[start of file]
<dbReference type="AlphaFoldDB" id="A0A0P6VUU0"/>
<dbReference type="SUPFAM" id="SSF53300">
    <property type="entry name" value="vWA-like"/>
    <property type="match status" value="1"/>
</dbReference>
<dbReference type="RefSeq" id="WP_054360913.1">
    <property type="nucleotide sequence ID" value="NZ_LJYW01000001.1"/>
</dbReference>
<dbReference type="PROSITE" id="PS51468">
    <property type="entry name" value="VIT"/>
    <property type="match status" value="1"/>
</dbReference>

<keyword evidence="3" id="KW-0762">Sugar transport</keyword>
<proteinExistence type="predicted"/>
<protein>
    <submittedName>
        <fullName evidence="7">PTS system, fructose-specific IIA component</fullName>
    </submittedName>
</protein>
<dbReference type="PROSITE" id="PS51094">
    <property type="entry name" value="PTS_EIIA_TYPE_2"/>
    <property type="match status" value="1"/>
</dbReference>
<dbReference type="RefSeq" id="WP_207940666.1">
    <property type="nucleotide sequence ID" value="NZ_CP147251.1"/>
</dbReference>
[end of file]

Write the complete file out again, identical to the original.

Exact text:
<dbReference type="AlphaFoldDB" id="A0A0P6VUU0"/>
<dbReference type="SUPFAM" id="SSF53300">
    <property type="entry name" value="vWA-like"/>
    <property type="match status" value="1"/>
</dbReference>
<dbReference type="RefSeq" id="WP_054360913.1">
    <property type="nucleotide sequence ID" value="NZ_LJYW01000001.1"/>
</dbReference>
<dbReference type="PROSITE" id="PS51468">
    <property type="entry name" value="VIT"/>
    <property type="match status" value="1"/>
</dbReference>

<keyword evidence="3" id="KW-0762">Sugar transport</keyword>
<proteinExistence type="predicted"/>
<protein>
    <submittedName>
        <fullName evidence="7">PTS system, fructose-specific IIA component</fullName>
    </submittedName>
</protein>
<dbReference type="PROSITE" id="PS51094">
    <property type="entry name" value="PTS_EIIA_TYPE_2"/>
    <property type="match status" value="1"/>
</dbReference>
<dbReference type="RefSeq" id="WP_207940666.1">
    <property type="nucleotide sequence ID" value="NZ_CP147251.1"/>
</dbReference>